© 2016 CFL. All rights reserved.
THE CANADIAN PRESS
EDMONTON — The Edmonton Eskimos will be without linchpin running back Jerome Messam when they face the B.C. Lions on Sunday with a berth in the Grey Cup on the line.
The 26-year-old running back tore the meniscus in his left knee in a violent collision in last weekend’s win over the Calgary Stampeders in the Western Semi-Final.
Messam, walking in on crutches, confirmed Tuesday that an MRI has revealed the tear, which will keep him out for the rest of the season.
“I’m disappointed, obviously,” said the six-foot-three, 245-pound back from Brampton, Ont.
“I wanted to be able to help my team, but it’s unfortunate that I have an injury so I can’t.”
He was knocked out in a helmet-to-knee collision in the third quarter of the Eskimos 33-19 win at Commonwealth Stadium.
Messam caught a swing pass and was moving upfield when Calgary defensive back Demetrice Morley dove in helmet first, twisting Messam’s leg and sending him cartwheeling to the turf.
“When I got up and tried to hobble off the field the adrenalin’s going and I didn’t really feel the pain,” he said.
“When I went home it swelled up a little bit so I had to get the MRI.
“I stayed optimistic, but the results came back that I had a tear.”
Messam wouldn’t say if it will require surgery, but said he wants to get the rehab going immediately.
“Right away, whatever will be done to fix this will take place. The sooner the better.”
It’s a double blow for Messam.
He came to the Eskimos in a pre-season trade after he wore out his welcome with the Lions for fighting with teammates, going half-speed in practice, and smuggling a girl into his training camp dorm.
“It’s tough,” he said of the missed opportunity to play his ex-teammates.
“But that’s the way it worked out.”
In Edmonton, Messam embraced the second chance this season and proved to be the perfect blend of speed and power. He ran for 1,095 yards on 195 carries for six touchdowns.
He was the first Canadian back since Sean Millington in 2000 to run for more than a thousand yards.
He sparked an Eskimo team that missed the playoffs in 2010 but this year finished second in the West at 11-7 and is travelling to B.C. for Sunday’s West Division Final.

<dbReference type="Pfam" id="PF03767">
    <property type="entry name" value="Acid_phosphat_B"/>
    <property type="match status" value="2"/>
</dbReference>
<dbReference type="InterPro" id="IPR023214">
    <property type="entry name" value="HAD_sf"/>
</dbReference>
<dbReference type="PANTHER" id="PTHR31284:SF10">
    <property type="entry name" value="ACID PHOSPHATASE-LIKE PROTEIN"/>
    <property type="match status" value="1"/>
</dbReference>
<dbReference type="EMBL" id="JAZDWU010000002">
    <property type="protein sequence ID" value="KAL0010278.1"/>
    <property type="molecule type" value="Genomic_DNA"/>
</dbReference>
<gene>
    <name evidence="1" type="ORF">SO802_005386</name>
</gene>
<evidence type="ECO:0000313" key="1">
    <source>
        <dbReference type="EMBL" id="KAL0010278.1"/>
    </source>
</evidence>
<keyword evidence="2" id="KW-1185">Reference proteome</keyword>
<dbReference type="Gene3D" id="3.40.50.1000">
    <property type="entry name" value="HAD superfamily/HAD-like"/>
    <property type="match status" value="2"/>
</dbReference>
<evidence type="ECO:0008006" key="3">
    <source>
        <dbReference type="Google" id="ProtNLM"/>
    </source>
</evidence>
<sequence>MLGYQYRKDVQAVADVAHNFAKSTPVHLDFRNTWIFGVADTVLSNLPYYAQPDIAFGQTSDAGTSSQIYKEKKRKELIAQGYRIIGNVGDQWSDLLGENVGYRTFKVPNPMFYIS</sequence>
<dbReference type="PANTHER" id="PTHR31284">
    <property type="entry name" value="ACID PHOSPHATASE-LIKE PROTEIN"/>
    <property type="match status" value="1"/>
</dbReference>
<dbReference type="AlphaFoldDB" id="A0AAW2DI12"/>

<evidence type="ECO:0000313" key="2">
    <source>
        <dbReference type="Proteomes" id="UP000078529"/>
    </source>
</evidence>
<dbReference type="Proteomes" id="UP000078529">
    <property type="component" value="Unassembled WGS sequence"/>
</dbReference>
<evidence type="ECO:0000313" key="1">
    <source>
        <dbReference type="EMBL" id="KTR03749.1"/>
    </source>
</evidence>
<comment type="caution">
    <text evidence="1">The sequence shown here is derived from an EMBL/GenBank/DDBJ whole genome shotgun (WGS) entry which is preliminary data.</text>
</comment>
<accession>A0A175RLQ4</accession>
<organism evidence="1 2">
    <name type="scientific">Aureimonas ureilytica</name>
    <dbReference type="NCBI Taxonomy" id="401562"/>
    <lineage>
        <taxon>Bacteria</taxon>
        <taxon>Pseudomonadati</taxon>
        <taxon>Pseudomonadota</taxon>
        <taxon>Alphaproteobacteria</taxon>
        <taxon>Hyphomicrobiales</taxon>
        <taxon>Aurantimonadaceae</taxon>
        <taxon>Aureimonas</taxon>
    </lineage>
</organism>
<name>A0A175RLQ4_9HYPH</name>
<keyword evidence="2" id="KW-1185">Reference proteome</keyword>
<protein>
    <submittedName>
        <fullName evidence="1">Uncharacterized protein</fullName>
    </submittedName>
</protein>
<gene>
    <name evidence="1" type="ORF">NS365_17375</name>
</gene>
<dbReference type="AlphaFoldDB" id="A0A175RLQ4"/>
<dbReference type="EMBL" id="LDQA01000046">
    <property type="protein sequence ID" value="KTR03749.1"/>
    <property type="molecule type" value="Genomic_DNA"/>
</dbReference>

“An important piece of our team is gone, but that’s the nature of football. Life goes on,” said Eskimos head coach Kavis Reed.
“I’m concerned about Jerome’s recovery and the health of this team moving forward.”
Reed said fullback Calvin McCarty and running back Hugh Charles, a late acquisition from the Saskatchewan Roughriders, will step up to fill in for Messam.
Neither has the running ability of Messam, but Reed says he considers them better pass catchers.
“We feel they’re very competent backs,” said Reed. “The trade for Hugh Charles was in case we had a situation like this with Jerome being down, so good foreshadowing.”
Charles said he’ll be ready.
“Jerome is more (straight-ahead) downhill. I can take it downhill but more outside and a little more shifty.
“I’m a vet. I’m not brand new to this league or to the game. I know what to expect and what teams are going to bring.”
The 25-year-old from Oklahoma made his Eskimo debut Oct. 29 against the Lions at B.C. Place
He rushed for 33 yards on six carries and caught two passes for 46 yards in a 29-20 loss.
In Vancouver, Lions defensive back Tad Kornegay said the Lions won’t be changing their game plan now that Messam is out.
“They are more of a passing team (anyway),” he said. “They know what they have in their receiving corps.
“We have to scout the backs that haven’t been in the game more (and) look at some old films so we see their tendencies. Other than that the game plan will be the same.”
The hit has stirred up debate on what is fair game on the gridiron.
Some, like B.C. receiver Geroy Simon, have said the helmet hit was a cheap shot.
“I thought it was a cheap play,” he said.
“I don’t know if the DB meant to do it, but it’s something I would never do.
“Even if a guy is bigger than me, if he don’t see me coming I’m never going low.”
Reed, a former defensive back, disagreed.
He said when a freight train running back is bearing down on a lighter defender, going for the legs is often the only way to bring him down.
“It was not a dirty hit,” said Reed.
“To make a tackle on a big guy you gotta go low.
“It’s a football play. If we (the Eskimos) cry wolf about it, we’d be culpable, too.”